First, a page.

Hillary Clinton has secured a big win over Bernie Sanders in the South Carolina primary, the latest battleground in the race to be Democratic presidential nominee.
Victory for Mrs Clinton was widely expected but it gives her momentum ahead of the “Super Tuesday” primaries in 11 states this week.
“Tomorrow this campaign goes national,” she told cheering supporters.
Mr Sanders has congratulated her but said the campaign was just beginning.
With almost all the votes counted Mrs Clinton leads Mr Sanders by an almost 50-point margin.
Eight out of 10 black voters backed Mrs Clinton, exit polls suggested, a key section of the Democratic electorate.
It is Mrs Clinton’s third victory in four contests, after wins in Iowa and Nevada. She lost to Mr Sanders in New Hampshire.
Eight years ago, she lost the South Carolina primary overwhelmingly to then Senator Barack Obama.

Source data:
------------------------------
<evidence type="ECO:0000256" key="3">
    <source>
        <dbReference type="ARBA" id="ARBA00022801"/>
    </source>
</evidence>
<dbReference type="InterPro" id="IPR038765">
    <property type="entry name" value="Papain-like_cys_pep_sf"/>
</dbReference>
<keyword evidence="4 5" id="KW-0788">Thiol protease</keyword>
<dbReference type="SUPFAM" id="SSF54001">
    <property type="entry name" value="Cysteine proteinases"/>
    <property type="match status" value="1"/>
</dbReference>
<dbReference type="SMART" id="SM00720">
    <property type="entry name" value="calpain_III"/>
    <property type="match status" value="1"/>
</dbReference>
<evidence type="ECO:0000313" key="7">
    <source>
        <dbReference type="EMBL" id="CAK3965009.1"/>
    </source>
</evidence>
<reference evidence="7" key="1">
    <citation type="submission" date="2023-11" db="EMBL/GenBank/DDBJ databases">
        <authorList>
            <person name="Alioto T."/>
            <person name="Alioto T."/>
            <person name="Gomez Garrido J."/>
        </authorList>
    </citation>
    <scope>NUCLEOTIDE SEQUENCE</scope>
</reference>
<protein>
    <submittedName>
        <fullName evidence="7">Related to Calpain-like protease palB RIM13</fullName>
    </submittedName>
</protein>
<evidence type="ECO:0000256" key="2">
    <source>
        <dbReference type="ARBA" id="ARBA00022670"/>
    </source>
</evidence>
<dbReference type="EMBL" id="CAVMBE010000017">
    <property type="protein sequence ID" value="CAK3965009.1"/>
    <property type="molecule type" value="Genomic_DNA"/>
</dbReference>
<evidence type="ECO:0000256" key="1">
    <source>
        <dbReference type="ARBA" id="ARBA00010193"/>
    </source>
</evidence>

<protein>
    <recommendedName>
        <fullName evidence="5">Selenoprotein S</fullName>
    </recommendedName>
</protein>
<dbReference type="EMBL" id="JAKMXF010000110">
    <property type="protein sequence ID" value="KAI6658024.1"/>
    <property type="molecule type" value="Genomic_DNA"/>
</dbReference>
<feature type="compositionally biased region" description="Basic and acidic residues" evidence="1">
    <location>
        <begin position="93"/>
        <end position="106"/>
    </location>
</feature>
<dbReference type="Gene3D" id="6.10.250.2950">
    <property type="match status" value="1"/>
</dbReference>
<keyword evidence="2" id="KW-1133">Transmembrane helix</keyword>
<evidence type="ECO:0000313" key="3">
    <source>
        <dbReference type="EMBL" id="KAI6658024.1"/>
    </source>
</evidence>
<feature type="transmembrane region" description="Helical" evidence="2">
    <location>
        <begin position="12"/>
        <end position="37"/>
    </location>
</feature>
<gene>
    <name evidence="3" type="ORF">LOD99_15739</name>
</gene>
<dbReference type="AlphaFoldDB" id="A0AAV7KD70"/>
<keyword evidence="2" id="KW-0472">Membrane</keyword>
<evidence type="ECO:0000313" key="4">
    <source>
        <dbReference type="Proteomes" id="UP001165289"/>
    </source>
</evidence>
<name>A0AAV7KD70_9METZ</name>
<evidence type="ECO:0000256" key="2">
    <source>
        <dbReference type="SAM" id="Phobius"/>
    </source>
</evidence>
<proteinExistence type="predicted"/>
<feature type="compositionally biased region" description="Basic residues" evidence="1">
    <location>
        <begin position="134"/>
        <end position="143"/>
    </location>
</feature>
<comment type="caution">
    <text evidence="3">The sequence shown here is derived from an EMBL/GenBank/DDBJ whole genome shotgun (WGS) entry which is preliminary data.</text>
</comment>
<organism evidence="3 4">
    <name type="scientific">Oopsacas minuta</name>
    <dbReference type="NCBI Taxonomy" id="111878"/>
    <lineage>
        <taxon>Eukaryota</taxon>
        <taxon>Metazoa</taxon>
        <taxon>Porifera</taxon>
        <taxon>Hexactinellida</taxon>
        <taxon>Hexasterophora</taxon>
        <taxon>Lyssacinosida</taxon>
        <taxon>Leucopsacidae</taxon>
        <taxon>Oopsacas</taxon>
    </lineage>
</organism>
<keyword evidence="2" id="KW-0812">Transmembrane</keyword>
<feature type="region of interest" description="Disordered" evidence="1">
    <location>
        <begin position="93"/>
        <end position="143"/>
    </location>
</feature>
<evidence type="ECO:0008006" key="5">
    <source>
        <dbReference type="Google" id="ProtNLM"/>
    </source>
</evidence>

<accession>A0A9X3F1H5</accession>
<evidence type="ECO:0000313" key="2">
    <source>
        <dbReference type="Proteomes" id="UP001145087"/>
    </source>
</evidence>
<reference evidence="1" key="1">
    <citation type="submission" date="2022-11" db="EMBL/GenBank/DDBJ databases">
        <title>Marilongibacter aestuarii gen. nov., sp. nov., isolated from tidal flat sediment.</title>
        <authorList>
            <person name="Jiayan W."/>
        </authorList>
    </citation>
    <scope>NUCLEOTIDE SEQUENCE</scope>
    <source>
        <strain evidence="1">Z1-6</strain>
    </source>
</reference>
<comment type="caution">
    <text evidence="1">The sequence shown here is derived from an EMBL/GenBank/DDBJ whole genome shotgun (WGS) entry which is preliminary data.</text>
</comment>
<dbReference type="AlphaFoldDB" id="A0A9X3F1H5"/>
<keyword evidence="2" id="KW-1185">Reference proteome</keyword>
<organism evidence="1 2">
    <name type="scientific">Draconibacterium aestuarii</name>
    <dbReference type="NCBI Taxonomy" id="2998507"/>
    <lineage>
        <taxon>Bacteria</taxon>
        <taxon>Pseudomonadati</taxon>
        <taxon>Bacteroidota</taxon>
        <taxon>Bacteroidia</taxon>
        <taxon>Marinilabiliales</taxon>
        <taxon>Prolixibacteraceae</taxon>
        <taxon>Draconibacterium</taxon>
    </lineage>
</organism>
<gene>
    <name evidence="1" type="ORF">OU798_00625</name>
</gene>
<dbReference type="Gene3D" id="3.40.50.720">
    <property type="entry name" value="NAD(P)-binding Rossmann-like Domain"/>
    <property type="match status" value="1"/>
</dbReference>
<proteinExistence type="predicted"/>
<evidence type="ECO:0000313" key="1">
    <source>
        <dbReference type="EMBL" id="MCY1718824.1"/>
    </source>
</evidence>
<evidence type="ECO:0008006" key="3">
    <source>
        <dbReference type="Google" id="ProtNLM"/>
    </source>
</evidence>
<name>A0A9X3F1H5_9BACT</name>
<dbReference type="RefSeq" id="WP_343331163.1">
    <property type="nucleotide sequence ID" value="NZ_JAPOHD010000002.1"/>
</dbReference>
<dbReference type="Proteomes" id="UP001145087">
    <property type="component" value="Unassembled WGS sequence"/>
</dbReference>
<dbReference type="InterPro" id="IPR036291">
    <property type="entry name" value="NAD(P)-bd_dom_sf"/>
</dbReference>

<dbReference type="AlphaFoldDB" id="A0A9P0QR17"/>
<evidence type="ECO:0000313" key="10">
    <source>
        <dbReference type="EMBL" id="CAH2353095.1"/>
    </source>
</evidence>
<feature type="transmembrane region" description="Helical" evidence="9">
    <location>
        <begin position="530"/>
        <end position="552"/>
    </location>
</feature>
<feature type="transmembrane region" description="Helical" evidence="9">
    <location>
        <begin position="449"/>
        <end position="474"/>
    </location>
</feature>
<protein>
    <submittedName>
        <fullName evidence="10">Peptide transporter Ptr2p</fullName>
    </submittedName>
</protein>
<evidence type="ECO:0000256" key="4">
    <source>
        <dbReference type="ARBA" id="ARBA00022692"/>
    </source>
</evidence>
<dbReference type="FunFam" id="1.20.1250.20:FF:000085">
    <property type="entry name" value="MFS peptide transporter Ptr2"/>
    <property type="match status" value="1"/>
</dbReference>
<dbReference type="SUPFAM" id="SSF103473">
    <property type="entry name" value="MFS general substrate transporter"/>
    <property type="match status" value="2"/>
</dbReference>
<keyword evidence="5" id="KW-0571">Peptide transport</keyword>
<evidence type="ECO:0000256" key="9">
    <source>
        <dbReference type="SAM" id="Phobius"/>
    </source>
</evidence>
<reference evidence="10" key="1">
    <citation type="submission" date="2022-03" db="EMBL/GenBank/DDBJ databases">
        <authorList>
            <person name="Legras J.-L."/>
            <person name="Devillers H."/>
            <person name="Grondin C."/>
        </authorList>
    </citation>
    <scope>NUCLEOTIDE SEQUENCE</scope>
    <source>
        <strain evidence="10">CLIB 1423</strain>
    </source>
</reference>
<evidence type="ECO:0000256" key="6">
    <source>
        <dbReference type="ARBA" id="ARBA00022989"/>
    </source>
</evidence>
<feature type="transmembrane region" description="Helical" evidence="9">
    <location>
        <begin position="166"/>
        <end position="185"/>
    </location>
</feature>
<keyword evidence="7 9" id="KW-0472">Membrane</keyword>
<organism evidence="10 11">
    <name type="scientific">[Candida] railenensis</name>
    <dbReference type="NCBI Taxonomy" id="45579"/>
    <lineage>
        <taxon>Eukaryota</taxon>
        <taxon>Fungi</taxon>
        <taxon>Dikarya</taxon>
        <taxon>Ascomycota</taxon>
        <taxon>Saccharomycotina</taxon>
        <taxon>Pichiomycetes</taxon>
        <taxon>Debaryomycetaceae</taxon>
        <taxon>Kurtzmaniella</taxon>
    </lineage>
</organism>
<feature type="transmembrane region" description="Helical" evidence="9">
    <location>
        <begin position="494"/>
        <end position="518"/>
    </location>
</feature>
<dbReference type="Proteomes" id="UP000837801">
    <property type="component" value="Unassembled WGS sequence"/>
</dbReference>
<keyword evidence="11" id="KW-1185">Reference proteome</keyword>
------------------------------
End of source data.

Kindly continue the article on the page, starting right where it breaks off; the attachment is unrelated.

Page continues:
It was a different story this time. Soon after polls closed she told supporters: “You sent a message – in America when we stand together, there is no barrier too big to break.”
Rivals turn on Trump
On the Republican side, billionaire Donald Trump leads a field that has dwindled to five from 12 a month ago.
He won the Nevada caucus on Wednesday by a wide margin – correspondents say he is beginning to look unstoppable.
In her victory speech, Mrs Clinton aimed a dig at the man tipped to be the Republican presidential candidate.
“Despite what you hear, we don’t need to make America great again. America has never stopped being great,” she said, referencing Mr Trump’s campaign slogan.
Mr Trump’s closest challengers in the Republican field, Marco Rubio and Ted Cruz, sought to put him under pressure by releasing several years of their tax returns.
The property magnate says he will not release his until an audit has been completed; his rivals accuse him of holding back the information to hide exaggerations about his wealth.
Mr Sanders, a veteran senator from Vermont, said he was now focussing on the Super Tuesday vote.
“In politics, on a given night, sometimes you win, sometimes you lose. Tonight we lost,” he told reporters in Minnesota, one of the states taking part.
“I congratulate Secretary Clinton on her very strong victory. Tuesday, over 800 delegates are at stake, and we intend to win many of them.”
But there was some welcome news for Mr Sanders after he was endorsed by Robert Reich, a former official in Bill Clinton’s presidential administration.